Factors Affecting a Sentencing Decision

Factors Affecting a Sentencing Decision: Aggravating And Mitigating Circumstances

The judge decides on a suitable punishment for individual offenders within the guidelines set by the Crimes (Sentencing Procedures) Act 1999 NSW and other legislation, Judges must take into account:

  • The maximum penalty
  • Legislation and judicial guidelines
  • Purpose of punishment
  • Aggravating circumstances
  • Mitigating circumstances
  • Victim impact statements

Weighing up these factors requires the exercise of judicial discretion

Aggravating Factors

These factors lead to a heavier sentence

  • Whether there was violence or the threat of violence
  • Whether there was a weapon used
  • Whether the crime was planned
  • The age and disability of the victim
  • Whether there was a relationship of trust with the victim
  • Whether the offender has a prior criminal record

Mitigating Factors

There factors lead to a reduction in the sentence

  • The offenders past good record
  • Good character
  • Circumstances surrounding the offence
  • Effect of the sentence of the offenders family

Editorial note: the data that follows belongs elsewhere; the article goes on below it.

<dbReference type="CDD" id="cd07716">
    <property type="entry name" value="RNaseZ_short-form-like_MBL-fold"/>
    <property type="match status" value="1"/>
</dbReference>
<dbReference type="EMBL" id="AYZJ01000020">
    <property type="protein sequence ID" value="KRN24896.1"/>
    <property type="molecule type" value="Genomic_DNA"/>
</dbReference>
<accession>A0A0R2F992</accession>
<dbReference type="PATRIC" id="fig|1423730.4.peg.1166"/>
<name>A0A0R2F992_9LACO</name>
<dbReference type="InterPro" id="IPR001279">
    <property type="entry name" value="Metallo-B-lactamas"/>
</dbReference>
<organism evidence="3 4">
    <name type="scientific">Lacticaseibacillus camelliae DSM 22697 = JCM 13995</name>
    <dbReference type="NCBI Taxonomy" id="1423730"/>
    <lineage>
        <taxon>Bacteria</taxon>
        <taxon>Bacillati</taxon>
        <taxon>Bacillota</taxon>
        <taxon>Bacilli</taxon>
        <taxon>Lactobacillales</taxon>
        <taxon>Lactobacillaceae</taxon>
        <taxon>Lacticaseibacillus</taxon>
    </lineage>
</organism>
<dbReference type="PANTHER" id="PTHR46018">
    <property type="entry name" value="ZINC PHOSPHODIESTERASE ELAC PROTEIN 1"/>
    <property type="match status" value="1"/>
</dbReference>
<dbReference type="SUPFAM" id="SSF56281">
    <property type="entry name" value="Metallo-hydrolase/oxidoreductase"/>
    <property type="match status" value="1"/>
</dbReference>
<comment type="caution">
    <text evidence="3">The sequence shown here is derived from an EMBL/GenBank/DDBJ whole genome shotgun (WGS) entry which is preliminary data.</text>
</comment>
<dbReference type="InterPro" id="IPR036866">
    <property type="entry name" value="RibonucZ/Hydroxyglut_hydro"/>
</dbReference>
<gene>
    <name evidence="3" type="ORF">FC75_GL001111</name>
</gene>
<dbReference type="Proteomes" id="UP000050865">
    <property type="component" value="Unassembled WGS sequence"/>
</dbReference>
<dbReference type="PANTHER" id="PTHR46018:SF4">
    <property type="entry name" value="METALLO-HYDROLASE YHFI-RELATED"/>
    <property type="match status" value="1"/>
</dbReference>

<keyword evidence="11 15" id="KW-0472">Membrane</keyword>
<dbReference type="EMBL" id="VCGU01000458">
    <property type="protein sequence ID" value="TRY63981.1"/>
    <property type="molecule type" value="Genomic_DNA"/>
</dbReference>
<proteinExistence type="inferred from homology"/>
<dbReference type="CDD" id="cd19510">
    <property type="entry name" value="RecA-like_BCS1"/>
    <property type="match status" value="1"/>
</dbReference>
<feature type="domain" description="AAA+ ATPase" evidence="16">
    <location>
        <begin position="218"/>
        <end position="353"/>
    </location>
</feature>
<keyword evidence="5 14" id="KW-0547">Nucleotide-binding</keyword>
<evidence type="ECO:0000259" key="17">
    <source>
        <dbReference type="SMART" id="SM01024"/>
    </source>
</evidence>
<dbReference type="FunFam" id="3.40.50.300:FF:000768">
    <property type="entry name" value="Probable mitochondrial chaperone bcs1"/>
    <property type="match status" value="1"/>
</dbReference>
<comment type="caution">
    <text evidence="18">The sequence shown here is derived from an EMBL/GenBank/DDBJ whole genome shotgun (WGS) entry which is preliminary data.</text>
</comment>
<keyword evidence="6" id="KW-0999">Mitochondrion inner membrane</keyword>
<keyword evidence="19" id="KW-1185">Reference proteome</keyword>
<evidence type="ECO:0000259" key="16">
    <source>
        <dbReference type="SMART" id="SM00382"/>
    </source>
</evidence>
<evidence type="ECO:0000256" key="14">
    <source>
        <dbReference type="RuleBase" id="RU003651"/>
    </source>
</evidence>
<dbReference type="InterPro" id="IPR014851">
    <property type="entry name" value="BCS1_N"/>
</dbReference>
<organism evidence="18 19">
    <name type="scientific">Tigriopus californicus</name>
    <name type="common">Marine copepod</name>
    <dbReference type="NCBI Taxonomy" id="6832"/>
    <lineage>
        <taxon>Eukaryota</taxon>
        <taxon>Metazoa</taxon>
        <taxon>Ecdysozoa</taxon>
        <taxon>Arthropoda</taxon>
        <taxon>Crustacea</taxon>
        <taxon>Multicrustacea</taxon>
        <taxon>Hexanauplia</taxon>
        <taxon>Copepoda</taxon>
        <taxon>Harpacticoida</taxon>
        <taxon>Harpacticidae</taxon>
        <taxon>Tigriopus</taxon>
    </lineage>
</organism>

• Cooperation with authorities
  • Signs of remorse
  • Guilty plea

Aggravating Circumstances

Mitigating Circumstances

Other Factors

· The victim was a public officer/worker carrying out their duties

· Use of, or the threat of harmful violence

· Previous criminal record

· Use of gratuitous violence

· Substantial emotional harm towards the victim

· It was a hate crime (i.e. based on race, gender, sexuality, disability, etc)

· There was an abuse of trust or authority

· The victim was vulnerable (i.e. child, disabled, elderly, etc)

· The damage was not substantial

· The offender was provoked

· It was an act of duress

· No previous criminal record

· Offender has a good character

· Unlikely to reoffend

· Wishes to rehabilitate

· Accused is remorseful

· The offender was unaware of the crime/circumstances of what they did; they were unable to understand (e.g. due to age or disability)

· Plea of guilt

· Gave assistance to law enforcement authorities

· Guideline sentences that should be followed

· The prescribed maximum and minimum penalty given under the relevant Act

· The existence of precedent

· The plea, if guilty, when it was admitted, and how much remorse is being demonstrated

· Any charge negotiation

· Any prior offences and sentences, particularly those with similar matters

· Any mental illness or disorder

· The community’s expectations in regard to the offence


Extract from Legal Studies Stage 6 Syllabus. © 2009 Board of Studies NSW.